Not all children's fiction is kids stuff. It rarely has sex or immediate violence, but that doesn't mean that the adult themes that kids need to know about aren't very intense. Some parts of real life for elementary school aged kids these days are pretty intense too, like lock downs.
My first exposure to this subgenre with my own children was the Amber Brown series, by Paula Danziger about an elementary school aged girl dealing with the emotional intense reality of parents divorcing. (Judy Bloom can perhaps take credit for inventing the genre.) My daughter hasn't experienced divorce personally, but there is no child at her school who doesn't have at least one friend who has experienced it. They all need to know how to deal with this emotionally, and this kid's perspective view of parents who are honestly trying to do right by the children in the process is unflinchingly honest about the experience.
The first week of school this year, our bedtime story was I'm Still SCARED by Tomie DePaola. It too is told from the perspective of an elementary school aged kid, and like Amber Brown, incorporates diary entries. It begins on December 7, 1941 and ends on December 31, 1941. It is just as haunting and just as serious. For kids in the days after Pearl Harbor, one of the things that brought the new reality home was air raid drills. They never did those before, the teachers were circumspect about the nature of the threat, and harsh reality intruded into idylic childhood.
I didn't realize just how relevant this book would be until this evening, when parents from my daughter's second grade class gathered to meet each other socially at the beginning of the coming year and hear a little about what was in store.
The policy started before this year in the Denver Public Schools, but I didn't know about it until tonight. In addition to fire drills, the Denver Public Schools have "lock downs."
During a lock down, really a lock down drill, the doors are shut for half an hour. In the "red" drills, the children have to stay away from the windows and be still and quiet. In the less severe version of the drills, children can talk and mill around the classroom, but do have to stay there. It is largely a reaction to the Columbine Shooting and similar events.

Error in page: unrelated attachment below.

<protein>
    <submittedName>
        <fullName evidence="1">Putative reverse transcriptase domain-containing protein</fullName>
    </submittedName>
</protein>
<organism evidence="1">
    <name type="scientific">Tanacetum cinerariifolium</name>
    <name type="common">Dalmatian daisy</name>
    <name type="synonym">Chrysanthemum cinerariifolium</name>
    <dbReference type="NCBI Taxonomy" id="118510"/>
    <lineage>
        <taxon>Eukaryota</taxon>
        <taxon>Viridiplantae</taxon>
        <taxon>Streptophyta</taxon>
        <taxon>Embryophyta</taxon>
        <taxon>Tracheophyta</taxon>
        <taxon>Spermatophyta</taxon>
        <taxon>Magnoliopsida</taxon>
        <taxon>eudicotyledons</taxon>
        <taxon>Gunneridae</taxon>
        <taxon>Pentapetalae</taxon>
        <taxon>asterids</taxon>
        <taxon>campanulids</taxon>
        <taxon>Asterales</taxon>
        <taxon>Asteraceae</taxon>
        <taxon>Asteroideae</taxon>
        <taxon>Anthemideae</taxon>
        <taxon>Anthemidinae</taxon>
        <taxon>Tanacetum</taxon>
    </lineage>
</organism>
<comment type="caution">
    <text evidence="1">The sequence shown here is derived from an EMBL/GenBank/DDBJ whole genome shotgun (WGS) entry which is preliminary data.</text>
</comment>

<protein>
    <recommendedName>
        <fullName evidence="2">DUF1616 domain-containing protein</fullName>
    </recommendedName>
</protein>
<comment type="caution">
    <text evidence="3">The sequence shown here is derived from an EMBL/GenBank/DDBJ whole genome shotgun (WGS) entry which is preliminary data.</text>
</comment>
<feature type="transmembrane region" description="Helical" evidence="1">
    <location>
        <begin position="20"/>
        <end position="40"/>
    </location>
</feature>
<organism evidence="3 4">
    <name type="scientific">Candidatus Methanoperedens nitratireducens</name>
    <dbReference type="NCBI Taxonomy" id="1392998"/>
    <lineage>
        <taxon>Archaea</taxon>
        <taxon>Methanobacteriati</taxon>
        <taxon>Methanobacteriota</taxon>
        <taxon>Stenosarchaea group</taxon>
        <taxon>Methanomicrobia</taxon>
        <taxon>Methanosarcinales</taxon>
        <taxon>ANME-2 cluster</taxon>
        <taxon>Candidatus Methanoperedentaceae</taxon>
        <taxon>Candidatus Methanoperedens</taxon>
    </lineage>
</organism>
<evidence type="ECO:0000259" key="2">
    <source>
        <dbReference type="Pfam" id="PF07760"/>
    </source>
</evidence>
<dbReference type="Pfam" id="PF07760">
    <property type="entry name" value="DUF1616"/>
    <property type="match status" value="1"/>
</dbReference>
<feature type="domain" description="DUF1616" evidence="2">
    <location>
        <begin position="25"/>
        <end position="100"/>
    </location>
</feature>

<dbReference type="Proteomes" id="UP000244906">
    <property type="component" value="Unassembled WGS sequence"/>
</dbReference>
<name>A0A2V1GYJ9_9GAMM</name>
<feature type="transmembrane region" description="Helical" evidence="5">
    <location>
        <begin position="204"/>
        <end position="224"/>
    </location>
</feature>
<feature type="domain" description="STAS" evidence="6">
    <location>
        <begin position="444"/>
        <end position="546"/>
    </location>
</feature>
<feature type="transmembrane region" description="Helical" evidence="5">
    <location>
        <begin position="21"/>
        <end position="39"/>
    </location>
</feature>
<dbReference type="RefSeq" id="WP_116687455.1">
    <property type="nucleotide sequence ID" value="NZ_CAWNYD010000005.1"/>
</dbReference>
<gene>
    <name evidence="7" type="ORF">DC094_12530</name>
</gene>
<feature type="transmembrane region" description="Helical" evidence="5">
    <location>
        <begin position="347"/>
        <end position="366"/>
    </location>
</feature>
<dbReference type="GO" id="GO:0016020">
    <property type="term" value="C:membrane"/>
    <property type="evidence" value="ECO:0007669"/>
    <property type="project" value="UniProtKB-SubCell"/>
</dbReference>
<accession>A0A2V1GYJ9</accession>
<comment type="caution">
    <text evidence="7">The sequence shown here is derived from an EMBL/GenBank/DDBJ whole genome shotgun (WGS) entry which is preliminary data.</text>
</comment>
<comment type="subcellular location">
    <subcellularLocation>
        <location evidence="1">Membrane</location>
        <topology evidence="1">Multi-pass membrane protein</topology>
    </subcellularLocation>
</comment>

Another part of the reaction to Columbine was also implemented at my children's elementary school last year. Every classroom was wired for and received a telephone and telephone number, so that teachers (or in a worst case scenario, students) can call for help, or receive calls warning them of impending danger. There are plenty of non-safety related reasons to have those phones, but the project was primarily a reaction to this fear.
The children find lock downs much more traumatic than fire drills. They are emotional and frightening. The children understand why they are held. But, it is hard to deride them for being hysterical. No American school was ever bombed in an air raid. The last time a nuclear bomb was launched in anger was in 1945 and a duck and cover routine wouldn't have made a nuclear any better. Violent acts in or near a school that makes a lock down the best knee jerk response happen someplace in the nation almost every year, sometimes multiple times. And, while Columbine shocked the nation, in part because no one thought that such a tragedy could happen in a suburban middle class school, the Denver Public Schools are, to be perfectly honest, the kind of place where everyone expects something like that to happen.